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  • A view of an area of academic buildings on the Washington State University campus crowded with students walking to class.

    Time: The Most Valuable Constant

    Bryson Sleeper

    Time. It’s always moving, but also never kept close track of. Yet, it’s one of the most complained about and concerning metrics known to mankind. In today’s day and age everyone seems to “need just a few more minutes”.

    As college students we are constantly in conversation regarding the mountain of work we must cram into the day or the busy schedule we have this week. With so many distractions in a young person’s college life it is almost impossible to be able to do everything. I’m here to tell you if there is a will, there’s a way. With the right tools and mindset on how to go about your week you should have no problem doing those extra things like joining that club, going out with your friends, or my personal favorite taking those random days off just to relax and have your “me time” that you so desperately need.

    Set Realistic Goals

    To succeed with time management, you need to start with being realistic with yourself. Analyze and look at your school schedule, possible work hours, and social life along with any other activities your involved in. Ask yourself how much time each of these take out of your week. Be very honest with yourself and rank these by priority. Then add about 2 hours to that original estimate to make up for distractions, travel time, and maybe just brain breaks in between a longer work session.

    Assess Sleep Schedule and Routine

    Take a look at your sleep schedule. Is it consistent? Are you a morning person? How much sleep can you function on consistently? After these questions are answered, make a routine schedule. What this means is to create a small routine that you can start off committing to. This should be attainable but something that’s going to improve your daily productivity.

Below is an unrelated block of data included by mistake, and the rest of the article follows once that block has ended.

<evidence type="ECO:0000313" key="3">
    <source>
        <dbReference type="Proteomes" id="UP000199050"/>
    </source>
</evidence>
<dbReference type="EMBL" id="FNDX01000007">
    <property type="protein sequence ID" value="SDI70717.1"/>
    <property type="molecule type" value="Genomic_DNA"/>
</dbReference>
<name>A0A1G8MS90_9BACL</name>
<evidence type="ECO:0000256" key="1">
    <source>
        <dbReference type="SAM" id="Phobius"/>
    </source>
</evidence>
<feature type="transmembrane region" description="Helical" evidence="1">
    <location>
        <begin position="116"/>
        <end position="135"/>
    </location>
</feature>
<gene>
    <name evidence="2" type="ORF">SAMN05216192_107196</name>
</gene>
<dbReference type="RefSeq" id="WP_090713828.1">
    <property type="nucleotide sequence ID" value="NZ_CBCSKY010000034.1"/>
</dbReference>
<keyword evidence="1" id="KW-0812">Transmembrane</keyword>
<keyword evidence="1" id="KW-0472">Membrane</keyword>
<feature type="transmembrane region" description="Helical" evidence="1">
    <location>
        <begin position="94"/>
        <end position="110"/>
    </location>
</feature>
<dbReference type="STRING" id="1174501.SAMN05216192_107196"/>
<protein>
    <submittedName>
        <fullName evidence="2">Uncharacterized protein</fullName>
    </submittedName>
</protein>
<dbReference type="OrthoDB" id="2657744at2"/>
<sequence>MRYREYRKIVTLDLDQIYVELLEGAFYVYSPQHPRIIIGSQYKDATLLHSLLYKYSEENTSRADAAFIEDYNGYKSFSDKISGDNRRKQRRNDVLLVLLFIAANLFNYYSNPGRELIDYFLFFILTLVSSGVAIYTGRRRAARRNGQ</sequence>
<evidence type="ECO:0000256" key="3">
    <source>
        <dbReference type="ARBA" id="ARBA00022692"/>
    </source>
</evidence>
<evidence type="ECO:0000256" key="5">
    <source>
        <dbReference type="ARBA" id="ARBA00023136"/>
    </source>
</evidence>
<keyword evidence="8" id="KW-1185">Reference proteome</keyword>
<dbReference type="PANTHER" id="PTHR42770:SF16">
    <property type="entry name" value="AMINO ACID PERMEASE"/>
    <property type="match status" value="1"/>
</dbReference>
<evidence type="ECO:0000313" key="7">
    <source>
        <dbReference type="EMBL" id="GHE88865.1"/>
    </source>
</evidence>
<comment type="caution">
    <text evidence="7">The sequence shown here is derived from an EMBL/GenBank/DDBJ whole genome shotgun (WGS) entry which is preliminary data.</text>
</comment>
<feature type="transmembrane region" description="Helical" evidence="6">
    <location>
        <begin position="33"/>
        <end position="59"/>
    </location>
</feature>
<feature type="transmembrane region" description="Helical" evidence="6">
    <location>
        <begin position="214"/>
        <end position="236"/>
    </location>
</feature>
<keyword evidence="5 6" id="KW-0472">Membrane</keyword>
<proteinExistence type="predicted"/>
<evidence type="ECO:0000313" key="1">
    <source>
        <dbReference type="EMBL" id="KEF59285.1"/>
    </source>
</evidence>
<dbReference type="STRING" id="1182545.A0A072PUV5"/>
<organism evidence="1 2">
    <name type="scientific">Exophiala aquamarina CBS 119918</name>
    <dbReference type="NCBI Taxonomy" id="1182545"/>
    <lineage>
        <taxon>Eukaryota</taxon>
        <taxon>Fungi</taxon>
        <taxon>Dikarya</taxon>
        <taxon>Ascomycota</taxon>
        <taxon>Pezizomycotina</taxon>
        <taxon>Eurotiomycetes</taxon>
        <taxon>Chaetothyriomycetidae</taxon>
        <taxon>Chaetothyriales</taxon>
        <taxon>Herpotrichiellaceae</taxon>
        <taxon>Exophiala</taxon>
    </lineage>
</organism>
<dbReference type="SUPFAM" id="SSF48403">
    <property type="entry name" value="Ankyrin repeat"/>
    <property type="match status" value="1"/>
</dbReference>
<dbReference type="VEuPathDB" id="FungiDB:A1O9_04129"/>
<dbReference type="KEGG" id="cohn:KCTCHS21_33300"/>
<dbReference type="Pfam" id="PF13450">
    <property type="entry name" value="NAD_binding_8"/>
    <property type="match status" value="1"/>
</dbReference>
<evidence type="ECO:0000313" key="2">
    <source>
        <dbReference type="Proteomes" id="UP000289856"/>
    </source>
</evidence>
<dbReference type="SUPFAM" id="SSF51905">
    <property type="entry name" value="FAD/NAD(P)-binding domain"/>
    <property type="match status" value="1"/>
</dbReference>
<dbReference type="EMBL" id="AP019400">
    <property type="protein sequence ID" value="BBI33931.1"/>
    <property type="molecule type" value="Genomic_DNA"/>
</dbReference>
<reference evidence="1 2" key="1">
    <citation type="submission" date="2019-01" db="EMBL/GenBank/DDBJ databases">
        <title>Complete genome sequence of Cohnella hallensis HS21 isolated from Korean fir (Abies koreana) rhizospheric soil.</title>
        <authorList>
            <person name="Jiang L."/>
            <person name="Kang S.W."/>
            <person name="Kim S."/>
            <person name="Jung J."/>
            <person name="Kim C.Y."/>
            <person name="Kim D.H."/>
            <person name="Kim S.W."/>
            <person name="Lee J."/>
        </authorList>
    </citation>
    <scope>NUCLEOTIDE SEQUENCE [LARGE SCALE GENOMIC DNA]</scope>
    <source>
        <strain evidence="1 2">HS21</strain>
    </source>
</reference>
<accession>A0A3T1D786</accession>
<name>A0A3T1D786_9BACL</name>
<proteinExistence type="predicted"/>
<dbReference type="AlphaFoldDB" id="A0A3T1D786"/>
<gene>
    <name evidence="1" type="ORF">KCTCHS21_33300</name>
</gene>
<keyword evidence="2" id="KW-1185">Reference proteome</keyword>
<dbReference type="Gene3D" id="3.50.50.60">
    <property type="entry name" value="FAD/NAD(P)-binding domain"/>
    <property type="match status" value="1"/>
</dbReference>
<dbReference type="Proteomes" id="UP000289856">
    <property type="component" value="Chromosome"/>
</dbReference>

For example, I wake up 3 hours before my first class. I use the first hour to shower, get ready, and eat something to fuel my day. The next 2 hours I walk to the library and go through all my emails and start on homework. This has been a life changing adjustment and has increased my mental and physical health as well as my GPA. Having this time 5 out of the 7 days of the week has helped me to get ahead on my classes and work schedule. I feel much more accomplished as I have granted myself private work time to get ahead on school assignments and important email correspondence. This leaves my free time in the afternoon to assess my next day’s work and feel like I’m prepared for tomorrow versus feel like I’m procrastinating and pushing work off.

    Improve As You Go

    Once you commit and dedicate yourself to a more improved routine, I think most lives can be changed for the better. Over the past two years in college, I have noticed my peers in their struggling sleep schedules and sporadic morning routines in a rush to get to places on time.

    I have simply transferred this small list of tips and tricks from my busy high school schedule over to my college lifestyle and it has helped tremendously. I have decreased my stress levels for larger class activities meanwhile increasing my much-needed social free time with these few simple rules I’ve set for myself.

    The immediate results in health, grades, and quality of work from this routine change will motivate you to continue this challenge. This realization is my new superpower in my intense college experience that I have learned to love and hope that those of you reading this will attempt to implement in the near future.

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